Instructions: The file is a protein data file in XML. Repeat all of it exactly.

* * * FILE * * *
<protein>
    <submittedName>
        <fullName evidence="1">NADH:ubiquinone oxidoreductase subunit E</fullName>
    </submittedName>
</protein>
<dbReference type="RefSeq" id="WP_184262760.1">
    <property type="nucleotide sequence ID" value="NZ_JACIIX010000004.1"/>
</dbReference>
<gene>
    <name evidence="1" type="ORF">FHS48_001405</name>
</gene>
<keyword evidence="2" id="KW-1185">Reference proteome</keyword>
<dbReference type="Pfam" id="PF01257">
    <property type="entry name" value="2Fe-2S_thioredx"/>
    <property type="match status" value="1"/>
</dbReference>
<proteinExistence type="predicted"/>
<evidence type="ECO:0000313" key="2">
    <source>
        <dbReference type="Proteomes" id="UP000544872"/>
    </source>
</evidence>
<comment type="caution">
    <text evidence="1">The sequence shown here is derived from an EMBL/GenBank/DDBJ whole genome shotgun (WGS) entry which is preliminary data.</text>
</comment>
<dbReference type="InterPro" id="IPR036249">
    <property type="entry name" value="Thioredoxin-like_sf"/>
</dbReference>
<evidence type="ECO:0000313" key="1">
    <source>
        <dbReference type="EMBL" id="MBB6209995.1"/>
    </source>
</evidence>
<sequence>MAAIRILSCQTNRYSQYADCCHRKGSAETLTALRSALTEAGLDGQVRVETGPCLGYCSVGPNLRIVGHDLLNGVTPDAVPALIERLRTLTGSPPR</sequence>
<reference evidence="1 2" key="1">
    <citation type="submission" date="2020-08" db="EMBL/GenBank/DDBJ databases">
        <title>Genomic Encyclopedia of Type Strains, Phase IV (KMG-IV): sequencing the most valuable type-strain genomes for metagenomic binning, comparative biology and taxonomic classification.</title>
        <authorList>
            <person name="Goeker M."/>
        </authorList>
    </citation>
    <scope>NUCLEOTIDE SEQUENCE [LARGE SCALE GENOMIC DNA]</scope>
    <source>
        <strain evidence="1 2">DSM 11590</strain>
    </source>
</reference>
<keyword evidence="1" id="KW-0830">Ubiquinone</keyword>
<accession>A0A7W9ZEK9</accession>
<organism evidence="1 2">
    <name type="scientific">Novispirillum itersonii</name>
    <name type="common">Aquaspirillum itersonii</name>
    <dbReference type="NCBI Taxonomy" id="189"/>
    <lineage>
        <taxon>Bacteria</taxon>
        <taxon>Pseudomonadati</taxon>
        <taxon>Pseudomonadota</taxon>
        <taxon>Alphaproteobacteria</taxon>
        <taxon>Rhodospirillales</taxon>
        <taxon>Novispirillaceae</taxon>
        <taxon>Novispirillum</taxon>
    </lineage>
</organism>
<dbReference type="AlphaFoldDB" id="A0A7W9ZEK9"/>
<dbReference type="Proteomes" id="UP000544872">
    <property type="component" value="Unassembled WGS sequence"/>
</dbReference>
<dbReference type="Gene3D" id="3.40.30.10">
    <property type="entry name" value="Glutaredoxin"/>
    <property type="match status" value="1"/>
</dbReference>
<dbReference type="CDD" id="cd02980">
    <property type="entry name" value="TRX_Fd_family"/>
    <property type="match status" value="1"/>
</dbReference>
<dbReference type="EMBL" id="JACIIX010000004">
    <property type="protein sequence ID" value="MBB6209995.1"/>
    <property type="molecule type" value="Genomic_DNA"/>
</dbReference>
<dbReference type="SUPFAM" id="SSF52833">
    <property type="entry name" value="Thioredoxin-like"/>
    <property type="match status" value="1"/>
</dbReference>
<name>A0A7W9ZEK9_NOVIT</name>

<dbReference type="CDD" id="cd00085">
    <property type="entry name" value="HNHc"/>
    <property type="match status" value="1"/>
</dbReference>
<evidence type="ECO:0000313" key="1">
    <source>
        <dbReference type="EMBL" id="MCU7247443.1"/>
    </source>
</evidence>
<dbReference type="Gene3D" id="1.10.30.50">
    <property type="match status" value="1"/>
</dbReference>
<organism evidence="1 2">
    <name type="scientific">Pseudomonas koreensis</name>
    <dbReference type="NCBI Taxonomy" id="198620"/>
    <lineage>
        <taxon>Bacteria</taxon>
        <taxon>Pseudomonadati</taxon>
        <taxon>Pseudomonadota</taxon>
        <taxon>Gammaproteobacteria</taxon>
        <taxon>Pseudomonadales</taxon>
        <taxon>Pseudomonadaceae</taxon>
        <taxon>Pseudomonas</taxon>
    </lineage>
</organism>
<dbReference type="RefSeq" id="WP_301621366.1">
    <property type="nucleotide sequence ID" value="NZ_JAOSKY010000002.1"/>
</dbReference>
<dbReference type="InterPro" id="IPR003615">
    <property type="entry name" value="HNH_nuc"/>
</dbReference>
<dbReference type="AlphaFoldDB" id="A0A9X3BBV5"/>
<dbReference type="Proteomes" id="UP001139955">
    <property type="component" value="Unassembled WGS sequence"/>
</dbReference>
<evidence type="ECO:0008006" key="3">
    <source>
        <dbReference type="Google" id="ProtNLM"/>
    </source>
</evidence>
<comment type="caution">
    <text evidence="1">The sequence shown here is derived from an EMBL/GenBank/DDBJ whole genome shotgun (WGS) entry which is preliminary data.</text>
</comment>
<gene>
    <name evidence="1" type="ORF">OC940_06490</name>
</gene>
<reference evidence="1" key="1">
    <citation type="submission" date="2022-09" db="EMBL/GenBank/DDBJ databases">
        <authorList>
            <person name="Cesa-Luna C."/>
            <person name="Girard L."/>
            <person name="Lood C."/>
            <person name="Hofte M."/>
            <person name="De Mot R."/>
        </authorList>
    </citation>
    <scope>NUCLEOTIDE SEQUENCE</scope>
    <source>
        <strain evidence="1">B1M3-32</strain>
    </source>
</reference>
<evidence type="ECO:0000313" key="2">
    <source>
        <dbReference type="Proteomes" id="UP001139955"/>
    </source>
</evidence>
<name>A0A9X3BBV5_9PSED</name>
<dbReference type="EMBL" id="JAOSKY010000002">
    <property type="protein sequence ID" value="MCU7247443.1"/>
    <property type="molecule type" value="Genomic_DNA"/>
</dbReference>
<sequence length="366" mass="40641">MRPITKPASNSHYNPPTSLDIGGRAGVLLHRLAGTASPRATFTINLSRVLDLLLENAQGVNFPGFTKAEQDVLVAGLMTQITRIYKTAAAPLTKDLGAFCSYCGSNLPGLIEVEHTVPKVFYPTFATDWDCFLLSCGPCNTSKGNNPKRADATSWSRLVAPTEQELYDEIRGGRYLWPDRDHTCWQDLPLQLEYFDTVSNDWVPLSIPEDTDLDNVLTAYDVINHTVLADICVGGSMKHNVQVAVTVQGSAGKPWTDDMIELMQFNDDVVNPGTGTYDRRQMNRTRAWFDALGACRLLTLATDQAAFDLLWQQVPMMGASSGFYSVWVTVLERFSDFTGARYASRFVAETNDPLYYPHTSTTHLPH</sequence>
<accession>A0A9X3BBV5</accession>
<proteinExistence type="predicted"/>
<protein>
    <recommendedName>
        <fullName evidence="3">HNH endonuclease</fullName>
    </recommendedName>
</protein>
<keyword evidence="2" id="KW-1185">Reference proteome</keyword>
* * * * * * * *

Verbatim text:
<protein>
    <submittedName>
        <fullName evidence="1">NADH:ubiquinone oxidoreductase subunit E</fullName>
    </submittedName>
</protein>
<dbReference type="RefSeq" id="WP_184262760.1">
    <property type="nucleotide sequence ID" value="NZ_JACIIX010000004.1"/>
</dbReference>
<gene>
    <name evidence="1" type="ORF">FHS48_001405</name>
</gene>
<keyword evidence="2" id="KW-1185">Reference proteome</keyword>
<dbReference type="Pfam" id="PF01257">
    <property type="entry name" value="2Fe-2S_thioredx"/>
    <property type="match status" value="1"/>
</dbReference>
<proteinExistence type="predicted"/>
<evidence type="ECO:0000313" key="2">
    <source>
        <dbReference type="Proteomes" id="UP000544872"/>
    </source>
</evidence>
<comment type="caution">
    <text evidence="1">The sequence shown here is derived from an EMBL/GenBank/DDBJ whole genome shotgun (WGS) entry which is preliminary data.</text>
</comment>
<dbReference type="InterPro" id="IPR036249">
    <property type="entry name" value="Thioredoxin-like_sf"/>
</dbReference>
<evidence type="ECO:0000313" key="1">
    <source>
        <dbReference type="EMBL" id="MBB6209995.1"/>
    </source>
</evidence>
<sequence>MAAIRILSCQTNRYSQYADCCHRKGSAETLTALRSALTEAGLDGQVRVETGPCLGYCSVGPNLRIVGHDLLNGVTPDAVPALIERLRTLTGSPPR</sequence>
<reference evidence="1 2" key="1">
    <citation type="submission" date="2020-08" db="EMBL/GenBank/DDBJ databases">
        <title>Genomic Encyclopedia of Type Strains, Phase IV (KMG-IV): sequencing the most valuable type-strain genomes for metagenomic binning, comparative biology and taxonomic classification.</title>
        <authorList>
            <person name="Goeker M."/>
        </authorList>
    </citation>
    <scope>NUCLEOTIDE SEQUENCE [LARGE SCALE GENOMIC DNA]</scope>
    <source>
        <strain evidence="1 2">DSM 11590</strain>
    </source>
</reference>
<keyword evidence="1" id="KW-0830">Ubiquinone</keyword>
<accession>A0A7W9ZEK9</accession>
<organism evidence="1 2">
    <name type="scientific">Novispirillum itersonii</name>
    <name type="common">Aquaspirillum itersonii</name>
    <dbReference type="NCBI Taxonomy" id="189"/>
    <lineage>
        <taxon>Bacteria</taxon>
        <taxon>Pseudomonadati</taxon>
        <taxon>Pseudomonadota</taxon>
        <taxon>Alphaproteobacteria</taxon>
        <taxon>Rhodospirillales</taxon>
        <taxon>Novispirillaceae</taxon>
        <taxon>Novispirillum</taxon>
    </lineage>
</organism>
<dbReference type="AlphaFoldDB" id="A0A7W9ZEK9"/>
<dbReference type="Proteomes" id="UP000544872">
    <property type="component" value="Unassembled WGS sequence"/>
</dbReference>
<dbReference type="Gene3D" id="3.40.30.10">
    <property type="entry name" value="Glutaredoxin"/>
    <property type="match status" value="1"/>
</dbReference>
<dbReference type="CDD" id="cd02980">
    <property type="entry name" value="TRX_Fd_family"/>
    <property type="match status" value="1"/>
</dbReference>
<dbReference type="EMBL" id="JACIIX010000004">
    <property type="protein sequence ID" value="MBB6209995.1"/>
    <property type="molecule type" value="Genomic_DNA"/>
</dbReference>
<dbReference type="SUPFAM" id="SSF52833">
    <property type="entry name" value="Thioredoxin-like"/>
    <property type="match status" value="1"/>
</dbReference>
<name>A0A7W9ZEK9_NOVIT</name>

<dbReference type="CDD" id="cd00085">
    <property type="entry name" value="HNHc"/>
    <property type="match status" value="1"/>
</dbReference>
<evidence type="ECO:0000313" key="1">
    <source>
        <dbReference type="EMBL" id="MCU7247443.1"/>
    </source>
</evidence>
<dbReference type="Gene3D" id="1.10.30.50">
    <property type="match status" value="1"/>
</dbReference>
<organism evidence="1 2">
    <name type="scientific">Pseudomonas koreensis</name>
    <dbReference type="NCBI Taxonomy" id="198620"/>
    <lineage>
        <taxon>Bacteria</taxon>
        <taxon>Pseudomonadati</taxon>
        <taxon>Pseudomonadota</taxon>
        <taxon>Gammaproteobacteria</taxon>
        <taxon>Pseudomonadales</taxon>
        <taxon>Pseudomonadaceae</taxon>
        <taxon>Pseudomonas</taxon>
    </lineage>
</organism>
<dbReference type="RefSeq" id="WP_301621366.1">
    <property type="nucleotide sequence ID" value="NZ_JAOSKY010000002.1"/>
</dbReference>
<dbReference type="InterPro" id="IPR003615">
    <property type="entry name" value="HNH_nuc"/>
</dbReference>
<dbReference type="AlphaFoldDB" id="A0A9X3BBV5"/>
<dbReference type="Proteomes" id="UP001139955">
    <property type="component" value="Unassembled WGS sequence"/>
</dbReference>
<evidence type="ECO:0008006" key="3">
    <source>
        <dbReference type="Google" id="ProtNLM"/>
    </source>
</evidence>
<comment type="caution">
    <text evidence="1">The sequence shown here is derived from an EMBL/GenBank/DDBJ whole genome shotgun (WGS) entry which is preliminary data.</text>
</comment>
<gene>
    <name evidence="1" type="ORF">OC940_06490</name>
</gene>
<reference evidence="1" key="1">
    <citation type="submission" date="2022-09" db="EMBL/GenBank/DDBJ databases">
        <authorList>
            <person name="Cesa-Luna C."/>
            <person name="Girard L."/>
            <person name="Lood C."/>
            <person name="Hofte M."/>
            <person name="De Mot R."/>
        </authorList>
    </citation>
    <scope>NUCLEOTIDE SEQUENCE</scope>
    <source>
        <strain evidence="1">B1M3-32</strain>
    </source>
</reference>
<evidence type="ECO:0000313" key="2">
    <source>
        <dbReference type="Proteomes" id="UP001139955"/>
    </source>
</evidence>
<name>A0A9X3BBV5_9PSED</name>
<dbReference type="EMBL" id="JAOSKY010000002">
    <property type="protein sequence ID" value="MCU7247443.1"/>
    <property type="molecule type" value="Genomic_DNA"/>
</dbReference>
<sequence length="366" mass="40641">MRPITKPASNSHYNPPTSLDIGGRAGVLLHRLAGTASPRATFTINLSRVLDLLLENAQGVNFPGFTKAEQDVLVAGLMTQITRIYKTAAAPLTKDLGAFCSYCGSNLPGLIEVEHTVPKVFYPTFATDWDCFLLSCGPCNTSKGNNPKRADATSWSRLVAPTEQELYDEIRGGRYLWPDRDHTCWQDLPLQLEYFDTVSNDWVPLSIPEDTDLDNVLTAYDVINHTVLADICVGGSMKHNVQVAVTVQGSAGKPWTDDMIELMQFNDDVVNPGTGTYDRRQMNRTRAWFDALGACRLLTLATDQAAFDLLWQQVPMMGASSGFYSVWVTVLERFSDFTGARYASRFVAETNDPLYYPHTSTTHLPH</sequence>
<accession>A0A9X3BBV5</accession>
<proteinExistence type="predicted"/>
<protein>
    <recommendedName>
        <fullName evidence="3">HNH endonuclease</fullName>
    </recommendedName>
</protein>
<keyword evidence="2" id="KW-1185">Reference proteome</keyword>